The Weather Channel displays a great aptitude for obtaining not only amazing videos of awe-inspiring or incredibly-destructive natural catastrophes, but sometimes, they manage to gain footage of weird human- interest events that capture people’s attention. This week they featured film footage of a speed boat whose driver had been bounced out of the craft, leaving the boat to career through the water on its own, with no helmsman – until it smashed dramatically into a large sailboat. Miraculously, only one person was injured in the accident, and he but slightly. Nevertheless, it brought to mind a terrible mental image from my own life.
Our family owns a little Boston Whaler, a small flounder boat in which I have had many adventures – and misadventures. I have had something of a long love-hate relationship with this boat, and have learned a lot of lessons the hard way with regard to this little boat. For example, even when you are sure there is gas in the tank, check it anyway before you go out fishing – or you might find yourself floating helplessly on the sea. And don’t put too many people in a little boat on a choppy ocean, or you may find the waves crashing the boat onto the bottom as you head to shore, killing the motor and beaching the boat on the sand. And if an earth mover offers to tow you free from the sand, decline the offer, because a powerful earth mover tugging a boat with a fiberglass hull can prove a fractious combination.
I offer these tidbits of advice as a way of explaining the anxiety that always pervades my use of the Whaler. And several years ago it so happened during our beach vacation that amidst the summer heat our rental house’s air conditioner had stopped working, so we were sleeping with our windows open. Melissa and I were suddenly awakened by the rush of a mighty wind violently rattling our shutters. We could hear huge waves lapping hard against the lagoon’s shore where my little boat was moored, and fierce lightning flashed across the lagoon, heralding the coming of a storm. Suddenly, I had this mental image of my boat breaking free of its mooring and being ferried by the tide down the lagoon and out the pass and into the Gulf of Mexico. Irrational, right? Nevertheless, I bolted upright in the bed, threw on some swim trunks and ran down to the lagoon. In the dark I saw huge, frothy waves coming across the lagoon, seemingly fueled by some demonic energy. What I didn’t see was my boat! It was gone! There was no Whaler to be seen. A wave of self-loathing washed over me. You idiot! I asked myself, “Why didn’t you double anchor the boat?” My mind actually leaped forward to that inevitably awkward conversation I would have with my father, the one where I would say, “Hey, Dad, you know how you’ve been wanting a new boat? . . .”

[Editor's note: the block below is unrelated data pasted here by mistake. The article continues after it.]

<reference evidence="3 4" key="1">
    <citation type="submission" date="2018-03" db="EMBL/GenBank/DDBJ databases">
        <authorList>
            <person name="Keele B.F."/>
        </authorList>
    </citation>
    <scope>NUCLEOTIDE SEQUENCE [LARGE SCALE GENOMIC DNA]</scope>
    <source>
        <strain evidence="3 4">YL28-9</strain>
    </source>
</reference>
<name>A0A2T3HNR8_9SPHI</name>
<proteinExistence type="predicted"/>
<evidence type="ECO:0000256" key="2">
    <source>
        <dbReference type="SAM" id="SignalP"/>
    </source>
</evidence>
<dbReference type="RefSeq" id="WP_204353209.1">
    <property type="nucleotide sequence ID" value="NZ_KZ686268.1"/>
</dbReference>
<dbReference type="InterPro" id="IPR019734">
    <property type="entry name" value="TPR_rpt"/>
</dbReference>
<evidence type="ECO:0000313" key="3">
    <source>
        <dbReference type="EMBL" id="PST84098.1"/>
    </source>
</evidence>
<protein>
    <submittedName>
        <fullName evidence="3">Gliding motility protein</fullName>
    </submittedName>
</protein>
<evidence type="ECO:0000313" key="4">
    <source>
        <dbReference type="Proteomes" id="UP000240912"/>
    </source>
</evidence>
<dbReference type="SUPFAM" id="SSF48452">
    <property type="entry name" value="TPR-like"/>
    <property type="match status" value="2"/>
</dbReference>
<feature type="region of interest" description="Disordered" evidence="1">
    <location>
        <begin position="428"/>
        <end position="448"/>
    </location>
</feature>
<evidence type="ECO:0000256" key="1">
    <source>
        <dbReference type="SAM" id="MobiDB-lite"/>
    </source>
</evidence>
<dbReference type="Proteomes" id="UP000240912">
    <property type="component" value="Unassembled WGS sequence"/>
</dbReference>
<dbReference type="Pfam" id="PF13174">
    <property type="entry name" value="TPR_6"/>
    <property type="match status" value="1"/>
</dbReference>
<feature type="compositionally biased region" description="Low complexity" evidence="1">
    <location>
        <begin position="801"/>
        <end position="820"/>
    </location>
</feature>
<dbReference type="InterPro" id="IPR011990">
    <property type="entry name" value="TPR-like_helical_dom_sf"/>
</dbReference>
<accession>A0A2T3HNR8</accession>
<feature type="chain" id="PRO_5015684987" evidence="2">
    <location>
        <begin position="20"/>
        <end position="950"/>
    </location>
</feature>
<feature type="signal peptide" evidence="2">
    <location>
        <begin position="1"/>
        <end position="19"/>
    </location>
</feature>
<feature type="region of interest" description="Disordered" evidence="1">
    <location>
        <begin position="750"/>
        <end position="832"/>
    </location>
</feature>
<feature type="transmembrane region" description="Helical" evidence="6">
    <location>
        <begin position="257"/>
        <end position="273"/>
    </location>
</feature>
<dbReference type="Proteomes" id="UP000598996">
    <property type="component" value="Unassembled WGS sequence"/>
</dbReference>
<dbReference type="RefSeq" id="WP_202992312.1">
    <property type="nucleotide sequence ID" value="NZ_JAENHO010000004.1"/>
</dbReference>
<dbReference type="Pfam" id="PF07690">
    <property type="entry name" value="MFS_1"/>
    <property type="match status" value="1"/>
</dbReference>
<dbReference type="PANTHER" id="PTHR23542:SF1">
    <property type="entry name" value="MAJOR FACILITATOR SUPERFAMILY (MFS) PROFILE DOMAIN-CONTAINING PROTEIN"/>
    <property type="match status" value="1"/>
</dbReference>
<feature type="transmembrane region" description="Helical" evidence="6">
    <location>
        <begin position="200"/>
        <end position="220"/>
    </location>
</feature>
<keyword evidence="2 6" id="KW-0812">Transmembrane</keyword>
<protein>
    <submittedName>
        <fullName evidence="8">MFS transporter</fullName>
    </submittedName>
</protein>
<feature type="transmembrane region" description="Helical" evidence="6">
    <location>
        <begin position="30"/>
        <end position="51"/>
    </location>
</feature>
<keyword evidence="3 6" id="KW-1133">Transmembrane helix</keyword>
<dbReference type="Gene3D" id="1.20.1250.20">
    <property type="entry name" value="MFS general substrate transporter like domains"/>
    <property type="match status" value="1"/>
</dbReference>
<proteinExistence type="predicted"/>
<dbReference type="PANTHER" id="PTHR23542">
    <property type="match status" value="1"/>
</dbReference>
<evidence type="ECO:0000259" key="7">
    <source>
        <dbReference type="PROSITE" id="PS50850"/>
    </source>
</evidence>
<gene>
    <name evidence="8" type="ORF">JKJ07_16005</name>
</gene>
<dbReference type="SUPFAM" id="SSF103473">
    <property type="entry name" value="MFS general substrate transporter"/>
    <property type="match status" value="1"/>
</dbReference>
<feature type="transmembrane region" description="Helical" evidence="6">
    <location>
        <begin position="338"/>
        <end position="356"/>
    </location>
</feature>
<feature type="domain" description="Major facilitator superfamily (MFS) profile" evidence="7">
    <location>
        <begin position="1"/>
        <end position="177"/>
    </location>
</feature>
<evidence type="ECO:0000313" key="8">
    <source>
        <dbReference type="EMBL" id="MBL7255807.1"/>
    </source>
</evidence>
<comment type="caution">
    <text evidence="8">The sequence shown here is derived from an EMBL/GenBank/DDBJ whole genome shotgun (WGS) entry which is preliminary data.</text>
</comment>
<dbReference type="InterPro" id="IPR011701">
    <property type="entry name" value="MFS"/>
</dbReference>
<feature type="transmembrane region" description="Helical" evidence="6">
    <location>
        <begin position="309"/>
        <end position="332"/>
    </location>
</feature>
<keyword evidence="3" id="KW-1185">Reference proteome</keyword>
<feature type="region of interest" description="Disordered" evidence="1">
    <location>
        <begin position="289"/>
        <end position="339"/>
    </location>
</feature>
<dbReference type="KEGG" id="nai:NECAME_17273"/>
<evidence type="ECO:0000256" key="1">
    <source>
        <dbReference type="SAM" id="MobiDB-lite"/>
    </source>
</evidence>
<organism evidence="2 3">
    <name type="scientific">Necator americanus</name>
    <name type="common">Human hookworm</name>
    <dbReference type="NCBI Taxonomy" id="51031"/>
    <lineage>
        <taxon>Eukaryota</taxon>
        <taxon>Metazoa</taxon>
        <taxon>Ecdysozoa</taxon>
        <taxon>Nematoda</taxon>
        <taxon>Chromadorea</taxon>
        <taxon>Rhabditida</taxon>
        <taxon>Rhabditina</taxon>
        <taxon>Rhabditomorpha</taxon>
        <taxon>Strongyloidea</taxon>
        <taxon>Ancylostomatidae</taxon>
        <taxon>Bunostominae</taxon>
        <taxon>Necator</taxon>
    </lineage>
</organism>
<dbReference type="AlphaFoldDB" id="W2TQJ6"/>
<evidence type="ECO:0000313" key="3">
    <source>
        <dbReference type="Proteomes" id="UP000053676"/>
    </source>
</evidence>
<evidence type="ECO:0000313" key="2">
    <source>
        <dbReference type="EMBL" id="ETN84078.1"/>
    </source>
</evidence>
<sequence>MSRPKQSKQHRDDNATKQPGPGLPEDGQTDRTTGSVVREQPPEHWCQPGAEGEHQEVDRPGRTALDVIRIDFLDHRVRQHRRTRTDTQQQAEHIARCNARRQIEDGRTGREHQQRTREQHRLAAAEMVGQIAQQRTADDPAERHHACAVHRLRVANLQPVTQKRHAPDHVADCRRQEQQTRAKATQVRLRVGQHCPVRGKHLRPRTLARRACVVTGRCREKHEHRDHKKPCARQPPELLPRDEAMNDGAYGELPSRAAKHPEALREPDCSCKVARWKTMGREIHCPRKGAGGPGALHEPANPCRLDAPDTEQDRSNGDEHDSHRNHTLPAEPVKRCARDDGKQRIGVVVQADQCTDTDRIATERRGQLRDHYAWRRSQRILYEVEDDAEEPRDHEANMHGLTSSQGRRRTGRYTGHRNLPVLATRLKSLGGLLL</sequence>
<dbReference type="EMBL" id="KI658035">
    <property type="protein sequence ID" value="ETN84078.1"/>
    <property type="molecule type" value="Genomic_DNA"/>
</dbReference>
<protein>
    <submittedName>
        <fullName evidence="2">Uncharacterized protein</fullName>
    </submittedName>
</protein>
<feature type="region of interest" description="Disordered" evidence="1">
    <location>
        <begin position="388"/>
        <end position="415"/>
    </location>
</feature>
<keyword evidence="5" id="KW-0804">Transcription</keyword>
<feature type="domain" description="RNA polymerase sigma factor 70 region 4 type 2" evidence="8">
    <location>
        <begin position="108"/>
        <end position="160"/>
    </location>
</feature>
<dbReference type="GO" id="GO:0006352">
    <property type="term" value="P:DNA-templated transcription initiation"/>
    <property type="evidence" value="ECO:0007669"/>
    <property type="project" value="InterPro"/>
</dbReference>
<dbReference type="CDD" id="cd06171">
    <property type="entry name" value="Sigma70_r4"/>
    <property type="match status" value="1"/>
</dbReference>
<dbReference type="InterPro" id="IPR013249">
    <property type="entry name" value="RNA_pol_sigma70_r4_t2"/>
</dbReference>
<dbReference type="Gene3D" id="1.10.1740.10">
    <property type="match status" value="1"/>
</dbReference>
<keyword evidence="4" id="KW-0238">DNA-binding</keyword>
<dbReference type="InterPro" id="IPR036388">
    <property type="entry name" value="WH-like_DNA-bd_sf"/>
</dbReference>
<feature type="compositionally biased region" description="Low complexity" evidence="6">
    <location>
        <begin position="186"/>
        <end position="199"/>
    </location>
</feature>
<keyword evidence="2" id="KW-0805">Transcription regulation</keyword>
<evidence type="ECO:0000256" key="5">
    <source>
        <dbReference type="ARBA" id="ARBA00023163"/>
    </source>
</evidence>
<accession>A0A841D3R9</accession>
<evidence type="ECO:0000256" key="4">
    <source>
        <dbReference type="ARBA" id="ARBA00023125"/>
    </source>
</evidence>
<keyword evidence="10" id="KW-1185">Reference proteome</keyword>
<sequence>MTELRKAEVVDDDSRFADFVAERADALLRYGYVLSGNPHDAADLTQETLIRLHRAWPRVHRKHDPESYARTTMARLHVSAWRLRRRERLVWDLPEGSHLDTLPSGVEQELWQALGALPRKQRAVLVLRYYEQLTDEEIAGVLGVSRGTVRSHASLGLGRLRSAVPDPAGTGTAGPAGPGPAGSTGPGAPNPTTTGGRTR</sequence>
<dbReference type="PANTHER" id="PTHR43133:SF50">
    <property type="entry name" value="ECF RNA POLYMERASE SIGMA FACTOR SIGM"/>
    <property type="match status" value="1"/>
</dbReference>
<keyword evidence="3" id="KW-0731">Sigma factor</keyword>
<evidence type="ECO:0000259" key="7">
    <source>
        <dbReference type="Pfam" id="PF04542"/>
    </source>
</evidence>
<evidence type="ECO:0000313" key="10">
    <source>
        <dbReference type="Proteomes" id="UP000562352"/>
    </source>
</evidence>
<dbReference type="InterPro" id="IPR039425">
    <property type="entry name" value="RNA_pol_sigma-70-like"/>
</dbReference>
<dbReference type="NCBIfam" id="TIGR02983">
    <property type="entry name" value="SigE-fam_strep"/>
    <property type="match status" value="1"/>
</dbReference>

Then, as the lightning flashed again, I saw the gleam of something metallic, the shine of a boat motor. The wind and waves and tide had conspired to move my boat within a large clump of sea grass. I checked it: the rope was taut; the knot was secure. And a phrase like a flash of lightning coursed through my brain: my anchor holds. My anchor holds! I felt a wave of peace wash over me like the wind coming off the lagoon. My anchor holds!
When Jesus looked around at his friends gathered about that table on the fateful night of their Last Supper, he had to wonder about the future viability of his ministry. His disciples had not distinguished themselves by the clarity with which they had grasped his vision. They had not always comprehended the purpose of his mission. They had not always competently manifested his desires. And our Lord knew they were about to enter a storm for which their faith was insufficiently developed, inadequate to the task at hand. He had to have wondered how these disciples would respond to their failure, how would they recover and rehabilitate their faith once they had fled in the moment of truth. He had to have wondered as he looked in the faces of his friends in anticipation of the gathering storm, how secure was his mission?
Yet he looked beyond their faces to the trustworthiness of his heavenly Father. Yes, his disciples were fallible. But he knew his heavenly Father was infallible. His Father’s promise and plan was sure. His anchor would hold! Yes, the coming storm would be hard to weather, but His Father’s promise and vision would be secure. So he could say to his friends around that table, “This bread represents my body which will be broken for you; this wine represents my blood which will be spilled for you.” Yet he could look beyond those images of violence, beyond the betrayals and failures, even of his own friends, and could see that the anchor of God was sure. So he could say to those gathered around his table, “When you eat this bread and when you drink this cup, you proclaim my death – until I come again.”
This Supper is a supper of sorrow. Images of broken bread and poured wine symbolize the violence and hatred poured upon our Lord. But if this is a Supper of sorrow, it is also a Supper of strength. We sing that old hymn, “When darkness comes to hide his face, I rest on his unchanging grace; in every high and stormy gale, my anchor holds within the veil. On Christ the solid rock I stand, all other ground is sinking sand, all other ground is sinking sand.”
With the assurance that our God is an anchor that holds, we approach this table this morning. In so doing we claim afresh the great truth that the anchor of our God is sufficient to keep us safe amidst every storm.